Tassie Tales 2

After a year’s break, Linda Cockburn once again takes up the story of her family’s self-reliant lifestyle in Tasmania. The roof is just about to go on the sustainable house, the food garden is expanding – and so are the numbers of marauding wildlife 

Linda and sunflowers
Photo: Linda Cockburn

We’re a family that’s so fanatical about reducing our footprint that in 2005 we made a pact with ourselves to go six months without spending a dollar on food, power, water or transport – and to create as little waste as possible. We made it to around 95 per cent reduction on the australian average. that was in Queensland and from a suburban block.

We made the temperate leap to tasmania in early 2006 and have some new quests to add to the old. We’re back to our own goat’s milk and cheese, we’ve added on bees and sheep, and the garden is ever- expanding as I try to push our climate beyond the limits on our 3.2 acre (1.3 hectare) block – by growing avocados and cool-climate bananas, while enjoying all the pleasures of temperate stone fruit and raspberries.

This time we decided we wanted to live in a house with low ongoing energy use, utilising low-embodied energy materials – so we went with straw bales, but added a few extra rules: no concrete, no PVC and no chemical paints or finishes. It’s a grand dream indeed... and we’re about to put a roof on it. 

Along with the edible population explosion in my garden there’s been a threefold increase in its sprawl, with approximately 3⁄4 of an acre (1⁄3 hectare) of land now taken up by fruit and vegies. the plants usually arrive in pots or seed packets, but also by the process Jerry coleby-Williams spoke of in the last issue – volunteers. I love ’em!

A number of plants are allowed to complete their life cycle and set seed. I select the strongest, sweetest and the slowest to bolt (whichever characteristic I most want to encourage) and let them tower over me in spires of seed-heads, or trail annoyingly over the footpaths as they set seed.

I save what I can in jars and packets to give to friends and neighbours, but there’s always a population of escapees, resulting in lots of little wild coriander seedlings or broccoli babies. these can be easily transplanted to somewhere more convenient. certainly, without the volunteers, I'd have a lot less carrots, parsley, tomatoes, rainbow chard, celery and lettuce.

A neighbour who saw me shaking a headful of lettuce seed across my unruly garden described me as looking like a shaman. but there’s nothing magical about my creation of productive chaos. A part of me would love to have neat rows of well-weeded orderliness, but maintaining that kind of garden is laboriously hard work, fighting the vacuum that nature so abhors. Maybe if I didn’t keep extending the area it would be possible.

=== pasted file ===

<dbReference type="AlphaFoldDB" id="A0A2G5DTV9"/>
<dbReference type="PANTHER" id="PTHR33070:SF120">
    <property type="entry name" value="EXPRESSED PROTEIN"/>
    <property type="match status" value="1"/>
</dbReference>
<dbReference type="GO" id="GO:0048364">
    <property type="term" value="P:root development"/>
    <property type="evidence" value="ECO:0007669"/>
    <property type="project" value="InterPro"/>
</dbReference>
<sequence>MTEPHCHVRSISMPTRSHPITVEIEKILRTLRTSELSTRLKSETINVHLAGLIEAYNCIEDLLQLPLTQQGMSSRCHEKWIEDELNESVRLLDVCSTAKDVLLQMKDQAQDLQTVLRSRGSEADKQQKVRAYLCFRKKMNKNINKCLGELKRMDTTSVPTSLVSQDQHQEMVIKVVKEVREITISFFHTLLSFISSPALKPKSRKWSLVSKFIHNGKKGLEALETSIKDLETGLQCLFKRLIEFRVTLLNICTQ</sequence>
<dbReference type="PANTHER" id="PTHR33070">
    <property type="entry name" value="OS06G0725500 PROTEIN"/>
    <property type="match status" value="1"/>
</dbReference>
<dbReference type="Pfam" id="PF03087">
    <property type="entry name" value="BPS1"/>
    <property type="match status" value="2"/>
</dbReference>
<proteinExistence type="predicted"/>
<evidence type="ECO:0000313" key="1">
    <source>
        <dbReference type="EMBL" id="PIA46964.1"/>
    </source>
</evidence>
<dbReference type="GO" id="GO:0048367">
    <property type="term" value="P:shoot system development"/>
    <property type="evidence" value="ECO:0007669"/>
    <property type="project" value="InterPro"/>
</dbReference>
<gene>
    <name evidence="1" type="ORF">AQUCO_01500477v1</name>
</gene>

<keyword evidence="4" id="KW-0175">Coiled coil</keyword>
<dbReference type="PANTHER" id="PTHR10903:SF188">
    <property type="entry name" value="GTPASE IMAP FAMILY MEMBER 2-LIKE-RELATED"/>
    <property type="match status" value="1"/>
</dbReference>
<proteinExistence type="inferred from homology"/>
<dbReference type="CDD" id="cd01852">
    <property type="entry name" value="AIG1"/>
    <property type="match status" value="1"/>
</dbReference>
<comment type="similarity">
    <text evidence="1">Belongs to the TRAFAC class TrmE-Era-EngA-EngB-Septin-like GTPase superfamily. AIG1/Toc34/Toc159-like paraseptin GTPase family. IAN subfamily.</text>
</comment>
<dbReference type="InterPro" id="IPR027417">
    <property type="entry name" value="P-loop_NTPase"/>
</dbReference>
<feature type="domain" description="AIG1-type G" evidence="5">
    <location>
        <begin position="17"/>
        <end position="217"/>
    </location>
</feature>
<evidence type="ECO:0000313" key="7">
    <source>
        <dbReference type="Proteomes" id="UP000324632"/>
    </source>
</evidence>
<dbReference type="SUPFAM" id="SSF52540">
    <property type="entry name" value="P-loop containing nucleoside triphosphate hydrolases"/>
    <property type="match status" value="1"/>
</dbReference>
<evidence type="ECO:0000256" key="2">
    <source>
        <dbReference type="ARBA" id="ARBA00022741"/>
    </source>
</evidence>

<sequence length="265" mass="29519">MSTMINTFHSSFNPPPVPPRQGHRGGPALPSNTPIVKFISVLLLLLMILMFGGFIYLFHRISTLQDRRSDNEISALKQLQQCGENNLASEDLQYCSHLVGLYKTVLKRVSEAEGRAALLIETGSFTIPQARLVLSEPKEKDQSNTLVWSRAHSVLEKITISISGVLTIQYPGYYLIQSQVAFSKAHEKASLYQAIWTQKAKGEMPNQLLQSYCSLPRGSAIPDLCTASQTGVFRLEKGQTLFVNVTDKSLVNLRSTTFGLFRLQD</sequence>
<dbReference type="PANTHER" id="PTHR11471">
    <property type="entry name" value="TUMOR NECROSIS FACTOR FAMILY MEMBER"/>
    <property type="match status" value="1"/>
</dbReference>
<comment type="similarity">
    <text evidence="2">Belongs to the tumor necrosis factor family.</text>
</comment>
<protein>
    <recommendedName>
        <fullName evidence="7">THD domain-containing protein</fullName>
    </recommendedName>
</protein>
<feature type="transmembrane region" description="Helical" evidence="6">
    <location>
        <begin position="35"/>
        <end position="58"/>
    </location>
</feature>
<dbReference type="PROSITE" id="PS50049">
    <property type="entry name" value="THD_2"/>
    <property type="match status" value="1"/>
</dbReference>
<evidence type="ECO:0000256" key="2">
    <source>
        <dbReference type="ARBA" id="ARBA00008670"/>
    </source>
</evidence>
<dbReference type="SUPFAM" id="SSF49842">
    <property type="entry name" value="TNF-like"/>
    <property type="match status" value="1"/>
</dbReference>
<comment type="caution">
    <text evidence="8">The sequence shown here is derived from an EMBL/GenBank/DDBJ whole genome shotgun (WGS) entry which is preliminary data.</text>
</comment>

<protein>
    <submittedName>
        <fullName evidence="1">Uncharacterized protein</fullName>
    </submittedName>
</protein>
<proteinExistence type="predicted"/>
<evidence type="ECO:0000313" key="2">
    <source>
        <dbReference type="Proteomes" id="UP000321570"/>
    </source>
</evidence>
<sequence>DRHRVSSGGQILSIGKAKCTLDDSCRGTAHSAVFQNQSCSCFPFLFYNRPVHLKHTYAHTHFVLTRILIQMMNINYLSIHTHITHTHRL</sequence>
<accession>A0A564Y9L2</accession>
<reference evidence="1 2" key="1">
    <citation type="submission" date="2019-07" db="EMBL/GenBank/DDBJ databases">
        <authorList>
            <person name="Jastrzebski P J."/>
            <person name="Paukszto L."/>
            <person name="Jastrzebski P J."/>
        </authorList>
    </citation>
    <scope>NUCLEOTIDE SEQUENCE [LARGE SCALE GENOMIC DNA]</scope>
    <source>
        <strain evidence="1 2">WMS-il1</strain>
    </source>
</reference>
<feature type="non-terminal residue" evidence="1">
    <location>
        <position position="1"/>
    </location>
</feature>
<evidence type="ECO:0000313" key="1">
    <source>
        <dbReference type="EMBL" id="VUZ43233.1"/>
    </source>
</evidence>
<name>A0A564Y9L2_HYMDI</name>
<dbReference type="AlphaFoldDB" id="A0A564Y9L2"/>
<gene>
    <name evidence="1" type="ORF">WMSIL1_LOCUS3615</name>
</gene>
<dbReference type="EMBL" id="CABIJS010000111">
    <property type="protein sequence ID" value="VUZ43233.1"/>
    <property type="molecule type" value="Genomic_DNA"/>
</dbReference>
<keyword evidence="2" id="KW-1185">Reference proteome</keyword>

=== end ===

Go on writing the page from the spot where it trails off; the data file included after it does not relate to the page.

Bananas and maples

I do attempt to reduce my workload by applying heavy mulches to reduce the time spent weeding and watering. I’ve seen gardeners burn themselves out trying to achieve production and perfection. As long as I get to the weeds before they volunteer their offspring and out-compete my crops, I’m content.

I’ve acquired a cool-climate banana, ‘red dwarf dacca’, which only grows to 2m and now graces the greenhouse.

It may be the only way we get to eat them, as buying locally-grown is no longer an option. trev, however, scoffs at the concept of a cool-climate banana and says he’ll believe it when he sees it.

Five sugar maples were my christmas present of choice and I cannot walk past them without quoting Elton Trueblood: "A man has made at least a start on discovering the meaning of human life when he plants shade trees under which he knows full well he will never sit”.

Which, no doubt, applies to women too. The maples are slow growers. I might live long enough to – just once – tap maple sugar from them, but i hope someone else has the joy of doing so for many years after that.

I love buying heirloom vegetable and herb seeds – it’s almost an addiction. I check to see they are suited to the area, are hardy, disease-resistant and so on – but I admit to a tendency to go for those with interesting names. I’ve been having a ball asking friends, “Would you like to take home a ‘drunken Woman’ (lettuce, that is...)?” and I can’t wait to see my ‘taxi’ and ‘green Zebra’ tomatoes fruit. 

I’ve also been indulging in bright purple broccoli and ‘chiogga’ beetroot – which, when sliced, looks like a target board with its circular patterns.